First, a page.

Value of Setting Small Goals

7 January 2014
Mental Edge
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Value of Setting Small Goals

A new year! Welcome to 2014! January is the month of resolutions. Sometimes, it’s the only month of resolutions. When February rolls around, the tenacity for achieving the year’s goals starts to flail.

Whether the goal is to go undefeated or to lose twenty pounds, it seems as if we all have a tendency to bite off more than we can chew. Those big, grandiose goals become burdensome as enthusiasm fades and results don’t come quickly.

With all our resolutions fresh in our mind, what steps can we take to ensure we achieve them?

The big principle successful people use to achieve goals is to set small daily goals that aid in accomplishing the bigger goal. Take Russell Wilson, for example. He often mentions his goal of bringing multiple Super Bowls to Seattle. Yet, his daily routines focus on the small details that will lead him to his big-picture goals. Connecting small goals to your long-term goals provides you with a mission and a vision. Your daily small tasks are your mission — the things you do to bring about improvement every day. Your big goals are your vision — the place you want to be at a future state. Carefully noting a mission and vision will provide that clear picture and lead toward results.

Gearing Toward State

Let’s get specific; if you are a long jumper aiming to win the state championship, you expect the distance to beat will be about 24 feet. Currently, your jumps average around 22 feet. Your goal, then, would be to improve by 2 feet in the upcoming year to compete for the state title.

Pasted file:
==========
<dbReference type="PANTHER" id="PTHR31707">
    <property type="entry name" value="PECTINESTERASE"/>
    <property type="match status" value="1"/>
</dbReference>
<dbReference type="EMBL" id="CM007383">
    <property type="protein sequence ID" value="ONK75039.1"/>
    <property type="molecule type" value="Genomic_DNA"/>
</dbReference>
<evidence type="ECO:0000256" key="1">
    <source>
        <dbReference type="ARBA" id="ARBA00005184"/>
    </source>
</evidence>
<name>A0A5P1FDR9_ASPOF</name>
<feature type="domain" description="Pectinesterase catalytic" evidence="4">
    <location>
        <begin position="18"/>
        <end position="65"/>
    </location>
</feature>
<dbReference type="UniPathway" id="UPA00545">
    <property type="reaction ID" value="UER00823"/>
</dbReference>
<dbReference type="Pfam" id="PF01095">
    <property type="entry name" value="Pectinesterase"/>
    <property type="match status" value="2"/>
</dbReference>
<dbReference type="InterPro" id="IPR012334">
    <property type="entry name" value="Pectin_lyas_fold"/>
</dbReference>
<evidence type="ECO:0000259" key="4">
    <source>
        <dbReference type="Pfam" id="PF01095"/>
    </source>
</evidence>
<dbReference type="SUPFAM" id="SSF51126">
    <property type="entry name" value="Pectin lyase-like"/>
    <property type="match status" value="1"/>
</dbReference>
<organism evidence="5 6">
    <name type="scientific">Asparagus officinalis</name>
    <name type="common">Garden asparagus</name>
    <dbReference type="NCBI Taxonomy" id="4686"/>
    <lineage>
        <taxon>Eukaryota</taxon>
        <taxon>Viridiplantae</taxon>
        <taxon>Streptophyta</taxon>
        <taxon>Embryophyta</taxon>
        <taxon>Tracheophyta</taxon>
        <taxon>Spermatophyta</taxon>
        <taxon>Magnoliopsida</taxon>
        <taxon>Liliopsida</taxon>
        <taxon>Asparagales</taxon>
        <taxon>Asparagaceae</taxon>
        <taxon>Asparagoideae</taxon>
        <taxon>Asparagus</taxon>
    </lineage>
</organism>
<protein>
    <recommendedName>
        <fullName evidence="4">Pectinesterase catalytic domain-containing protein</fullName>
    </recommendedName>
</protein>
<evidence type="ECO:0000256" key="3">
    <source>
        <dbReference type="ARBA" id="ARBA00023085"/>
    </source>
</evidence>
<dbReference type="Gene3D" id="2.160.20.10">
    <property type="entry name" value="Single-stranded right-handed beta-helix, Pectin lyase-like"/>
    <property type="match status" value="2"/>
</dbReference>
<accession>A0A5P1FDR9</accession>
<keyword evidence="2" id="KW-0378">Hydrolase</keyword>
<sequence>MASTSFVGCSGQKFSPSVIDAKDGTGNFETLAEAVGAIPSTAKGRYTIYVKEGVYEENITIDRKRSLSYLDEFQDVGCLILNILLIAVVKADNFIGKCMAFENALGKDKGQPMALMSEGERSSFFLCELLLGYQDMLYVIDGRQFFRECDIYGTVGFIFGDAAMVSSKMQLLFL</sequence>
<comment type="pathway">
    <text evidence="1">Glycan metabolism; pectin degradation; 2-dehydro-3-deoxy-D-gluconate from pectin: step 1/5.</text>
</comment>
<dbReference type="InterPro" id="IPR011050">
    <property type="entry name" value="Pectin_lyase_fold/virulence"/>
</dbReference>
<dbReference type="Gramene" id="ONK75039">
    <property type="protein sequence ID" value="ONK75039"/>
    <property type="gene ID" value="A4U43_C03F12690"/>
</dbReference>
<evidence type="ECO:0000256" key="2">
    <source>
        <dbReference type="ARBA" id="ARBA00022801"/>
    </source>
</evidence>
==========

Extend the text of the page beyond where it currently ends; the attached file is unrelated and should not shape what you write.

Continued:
Like the goals of going undefeated or losing twenty pounds, adding 2 feet to your long jump will be hard to accomplish if you go out and practice everyday measuring yourself against the goal of 2 extra feet.

Instead, setting smaller incremental goals will help you achieve the larger goal and offer an easier route toward improvement. After some simple math, if you were able to improve your long jump by a centimeter everyday, you would gain the 2-foot improvement you are looking for. Such a goal would be easy to accomplish on a daily basis; it’s only 1 cm.

The critical component here is to remain truthful about your progress and remain committed to these small improvements. 1 centimeter sounds much easier than 2 feet, but you have to commit to those incremental improvements and keep disciplined toward your goal. Every day offers an opportunity to work at a level beyond just going through the motions.

Keeping Those Resolutions

Why do so many New Year’s resolutions end so abruptly? A big picture goal without the incremental steps toward such a big picture certainly contributes. A mission needs vision and a vision needs mission. There’s nothing wrong with thinking big. As mentioned earlier, Russell Wilson has a big-picture goal of winning multiple Super Bowls with the Seahawks. But to support his goal, he arrives at the practice facility earlier than everyone else and lives his mantra of “the separation is in the preparation.”

The same applies with your goals, whether it’s weight loss or athletic excellence. Think big, but support the big idea with small, incremental goals. What’s your separation in the preparation?